Make Jamaica polite again
THE EDITOR, Sir:
One of the problematic variables that seem to give rise to our sorry state of crime and violence, as observed across political, economic, educational and social divides, is the almost irrecoverable breakdown in social values. It doesn't take a rocket scientist or even a social scientist's study to realise that.
However, the problem lies in how to solve this runaway malady. As a people, we always want to have our cake and eat it. As it is with so many other situations, we want the police to take the illegal guns without themselves firing one shot. We want our teachers to discipline our spoilt pickneys without saying anything to them or touching them.
We want Government to fix roads without collecting taxes, and, in like manner, we want Jamaica to be a 'nice place fi live', but we must be free to do whatever we want to do, unrestrained because, as we often say, 'everything is everything'.
So how are we to solve this social problem without ourselves getting involved and by implementing sensible measures? We cannot arrive at a society that is decent and follows certain codes of conduct, as if we're watching a movie. We have to all get involved.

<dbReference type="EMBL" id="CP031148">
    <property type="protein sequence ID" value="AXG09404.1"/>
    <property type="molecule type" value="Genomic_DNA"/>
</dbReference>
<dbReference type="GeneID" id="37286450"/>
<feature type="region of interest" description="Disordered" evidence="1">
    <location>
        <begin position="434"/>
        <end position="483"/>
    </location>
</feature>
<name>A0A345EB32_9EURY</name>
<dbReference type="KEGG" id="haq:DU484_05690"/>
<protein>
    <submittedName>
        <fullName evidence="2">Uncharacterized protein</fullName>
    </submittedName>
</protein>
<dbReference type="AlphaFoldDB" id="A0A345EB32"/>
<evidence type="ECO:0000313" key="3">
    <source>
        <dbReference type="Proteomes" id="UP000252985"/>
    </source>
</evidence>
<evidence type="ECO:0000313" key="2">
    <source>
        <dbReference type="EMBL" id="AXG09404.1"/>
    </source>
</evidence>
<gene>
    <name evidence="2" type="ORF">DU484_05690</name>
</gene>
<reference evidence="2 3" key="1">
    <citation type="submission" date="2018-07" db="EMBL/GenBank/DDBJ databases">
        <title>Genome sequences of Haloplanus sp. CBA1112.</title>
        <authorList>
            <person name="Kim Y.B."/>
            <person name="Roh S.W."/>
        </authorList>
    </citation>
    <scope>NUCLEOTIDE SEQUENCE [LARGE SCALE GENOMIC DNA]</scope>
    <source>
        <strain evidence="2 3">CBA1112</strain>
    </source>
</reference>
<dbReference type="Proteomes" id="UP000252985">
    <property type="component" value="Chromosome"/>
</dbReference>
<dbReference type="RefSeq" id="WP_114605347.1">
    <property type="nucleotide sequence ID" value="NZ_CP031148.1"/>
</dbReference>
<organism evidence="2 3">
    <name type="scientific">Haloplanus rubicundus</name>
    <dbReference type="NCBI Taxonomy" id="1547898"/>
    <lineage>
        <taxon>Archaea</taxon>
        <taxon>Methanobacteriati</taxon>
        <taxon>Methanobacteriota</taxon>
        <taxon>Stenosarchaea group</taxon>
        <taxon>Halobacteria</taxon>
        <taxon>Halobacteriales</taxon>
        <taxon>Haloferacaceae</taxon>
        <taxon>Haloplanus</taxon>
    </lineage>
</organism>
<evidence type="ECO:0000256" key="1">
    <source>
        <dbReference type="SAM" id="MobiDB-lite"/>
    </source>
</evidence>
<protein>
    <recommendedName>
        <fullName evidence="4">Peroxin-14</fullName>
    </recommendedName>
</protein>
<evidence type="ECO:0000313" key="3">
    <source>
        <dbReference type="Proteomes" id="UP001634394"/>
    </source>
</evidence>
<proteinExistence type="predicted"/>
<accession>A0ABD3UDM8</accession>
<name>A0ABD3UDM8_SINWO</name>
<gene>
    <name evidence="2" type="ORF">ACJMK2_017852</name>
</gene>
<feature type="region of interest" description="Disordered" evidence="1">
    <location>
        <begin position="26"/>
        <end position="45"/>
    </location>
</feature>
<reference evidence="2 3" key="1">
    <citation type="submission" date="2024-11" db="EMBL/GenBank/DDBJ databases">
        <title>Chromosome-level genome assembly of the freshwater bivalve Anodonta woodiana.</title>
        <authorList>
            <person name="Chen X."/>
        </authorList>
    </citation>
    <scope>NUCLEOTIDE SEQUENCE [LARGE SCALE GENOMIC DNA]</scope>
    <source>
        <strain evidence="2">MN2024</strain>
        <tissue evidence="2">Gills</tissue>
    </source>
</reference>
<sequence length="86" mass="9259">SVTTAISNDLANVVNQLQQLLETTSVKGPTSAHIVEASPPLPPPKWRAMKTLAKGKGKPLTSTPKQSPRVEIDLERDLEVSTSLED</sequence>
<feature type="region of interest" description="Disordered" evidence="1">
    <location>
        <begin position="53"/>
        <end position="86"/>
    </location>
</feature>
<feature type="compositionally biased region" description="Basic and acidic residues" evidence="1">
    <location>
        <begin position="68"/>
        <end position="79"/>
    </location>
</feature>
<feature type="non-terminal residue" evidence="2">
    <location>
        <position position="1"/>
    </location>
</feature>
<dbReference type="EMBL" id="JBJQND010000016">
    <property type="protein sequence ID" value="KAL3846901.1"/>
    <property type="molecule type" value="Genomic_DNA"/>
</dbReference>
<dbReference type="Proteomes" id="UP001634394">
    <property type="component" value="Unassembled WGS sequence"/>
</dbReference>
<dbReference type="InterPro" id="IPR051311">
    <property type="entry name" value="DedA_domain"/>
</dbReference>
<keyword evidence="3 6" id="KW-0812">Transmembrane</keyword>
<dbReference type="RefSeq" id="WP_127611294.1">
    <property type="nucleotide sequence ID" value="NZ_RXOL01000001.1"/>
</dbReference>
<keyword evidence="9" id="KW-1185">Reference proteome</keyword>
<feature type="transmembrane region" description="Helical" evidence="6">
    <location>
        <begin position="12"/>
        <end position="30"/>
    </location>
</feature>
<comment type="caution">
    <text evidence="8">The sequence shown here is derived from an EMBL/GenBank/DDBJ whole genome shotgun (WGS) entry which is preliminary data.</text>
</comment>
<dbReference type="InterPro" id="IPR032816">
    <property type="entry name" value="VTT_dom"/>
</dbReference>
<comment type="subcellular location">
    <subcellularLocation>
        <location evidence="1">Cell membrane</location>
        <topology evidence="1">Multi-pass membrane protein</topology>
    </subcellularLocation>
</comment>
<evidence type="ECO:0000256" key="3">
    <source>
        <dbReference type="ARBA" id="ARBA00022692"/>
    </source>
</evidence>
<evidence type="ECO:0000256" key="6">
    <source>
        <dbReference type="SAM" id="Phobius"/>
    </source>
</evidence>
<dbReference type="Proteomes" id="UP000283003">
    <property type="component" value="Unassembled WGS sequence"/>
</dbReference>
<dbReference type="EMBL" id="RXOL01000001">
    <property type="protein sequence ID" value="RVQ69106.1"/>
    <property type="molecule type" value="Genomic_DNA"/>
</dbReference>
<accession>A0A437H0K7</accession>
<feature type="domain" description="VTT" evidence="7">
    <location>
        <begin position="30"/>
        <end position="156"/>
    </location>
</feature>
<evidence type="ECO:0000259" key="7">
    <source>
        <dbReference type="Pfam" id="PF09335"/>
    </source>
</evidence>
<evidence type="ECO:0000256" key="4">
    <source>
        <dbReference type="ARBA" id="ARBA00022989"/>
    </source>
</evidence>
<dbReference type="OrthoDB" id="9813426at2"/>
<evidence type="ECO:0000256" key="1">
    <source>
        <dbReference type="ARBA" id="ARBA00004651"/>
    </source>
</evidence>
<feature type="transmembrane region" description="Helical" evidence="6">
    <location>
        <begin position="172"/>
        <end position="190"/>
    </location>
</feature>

When I was growing up, everybody was respectable and respectful. As youth, we could never address adults or speak about them without using the appropriate titles. With the passing of time, and as we allowed ourselves to be colonised by failed American standards, we adopted some of their modus operandi, much to the demise of our once-polite society.
The Americans who conduct Bible classes with our children, for instance, insist on being addressed without the respective traditional titles (Mr, Ms, etc).
With the level of social breakdown within the American society that has given rise to them holding the unenviable record of having the largest prison population worldwide (fewer than 2.4 million), double that of China, which has an overall population almost four times that of the United States, maybe we should have been wary of the practices that we adopted from them.
This is not to say that once we have a respectful and polite society, all will be well, but it is a step in the right direction. We need to manage and train our youth properly. Maybe that would redound to them not having as many problems with sex, sexuality and truancy as now obtains.
Let's make Jamaica polite again.
DEAN M. FORSYTHE